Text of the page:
ARkStorm stands for an atmospheric river (“AR”) that carries precipitation levels expected to occur once every 1,000 years (“k”). The concept was presented in a 2011 report by the U.S. Geological Survey (USGS) intended to elevate the visibility of the very real threats to human life, property and ecosystems posed by extreme storms on the West Coast.
In an ARkStorm scenario, a month’s worth of rain dumps as much as 10 feet of water on California, fed by a conveyor belt of tropical moisture. The ARkStorm draws heat and moisture from the tropical Pacific, forming a series of atmospheric rivers that approach the ferocity of hurricanes and then slam into the West Coast over several weeks.
Such a severe storm could realistically flood thousands of square miles of urban and agricultural land, resulting in thousands of landslides, disrupting lifelines throughout the state for days or weeks, and costing on the order of $725 billion — $400 billion in property damage and $325 billion in business-interruption losses, according to USGS.
ARkStorm events have happened in California history, most notably in 1861-1862. The geologic record shows six megastorms more severe than 1861-1862 in California in the last 1,800 years, according to USGS. The ARkStorm scenario is patterned after historical events but uses modern modeling methods and data from large storms in 1969 and 1986.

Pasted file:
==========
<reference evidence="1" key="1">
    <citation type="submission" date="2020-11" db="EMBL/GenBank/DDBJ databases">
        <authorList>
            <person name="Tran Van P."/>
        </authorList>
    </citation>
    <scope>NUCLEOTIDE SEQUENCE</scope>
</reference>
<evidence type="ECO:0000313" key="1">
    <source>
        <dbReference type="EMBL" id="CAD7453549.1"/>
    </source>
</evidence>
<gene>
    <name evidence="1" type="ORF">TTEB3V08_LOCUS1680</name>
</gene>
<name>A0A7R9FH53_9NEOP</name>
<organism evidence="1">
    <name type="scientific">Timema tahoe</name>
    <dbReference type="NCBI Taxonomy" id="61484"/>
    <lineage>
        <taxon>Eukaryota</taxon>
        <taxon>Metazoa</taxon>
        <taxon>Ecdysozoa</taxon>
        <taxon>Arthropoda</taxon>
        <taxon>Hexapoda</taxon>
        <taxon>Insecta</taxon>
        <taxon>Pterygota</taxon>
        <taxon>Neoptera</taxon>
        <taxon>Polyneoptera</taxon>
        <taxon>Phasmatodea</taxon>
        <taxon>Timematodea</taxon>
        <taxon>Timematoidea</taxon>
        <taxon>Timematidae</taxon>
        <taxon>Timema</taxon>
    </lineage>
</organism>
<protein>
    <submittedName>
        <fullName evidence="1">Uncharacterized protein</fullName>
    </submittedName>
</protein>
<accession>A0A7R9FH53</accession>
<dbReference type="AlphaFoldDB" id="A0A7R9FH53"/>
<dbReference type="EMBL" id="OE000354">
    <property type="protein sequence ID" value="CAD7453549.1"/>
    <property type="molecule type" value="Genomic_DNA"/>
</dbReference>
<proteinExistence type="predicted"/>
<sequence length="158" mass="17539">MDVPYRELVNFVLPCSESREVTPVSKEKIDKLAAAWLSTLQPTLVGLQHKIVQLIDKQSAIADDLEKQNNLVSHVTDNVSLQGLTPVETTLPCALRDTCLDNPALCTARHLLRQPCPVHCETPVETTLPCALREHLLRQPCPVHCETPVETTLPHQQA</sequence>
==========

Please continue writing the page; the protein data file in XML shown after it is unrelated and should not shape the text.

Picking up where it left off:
ARkStorm events are somewhat predictable and the capacity exists to predict where some risks lie in the days before an ARkStorm strikes, according to USGS. The agency notes that enhancing the accuracy, lead time and other details of predicting ARkStorms is a great challenge scientifically and practically.
California flood protection is not designed for an ARkStorm-like event. Much has been done to protect the state from flooding, such as raising dams, reinforcing levees and expanding floodplains, but the state’s flood-protection system is not perfect. The existing systems are designed to protect major urban areas from fairly rare, extreme flooding. The level of protection varies: some places are protected from flooding that occurs on average only once every 75 years; others, on average every 200 years. But the levees are not intended to prevent all flooding, such as the 500-year streamflows that are deemed realistic throughout much of the state in an ARkStorm.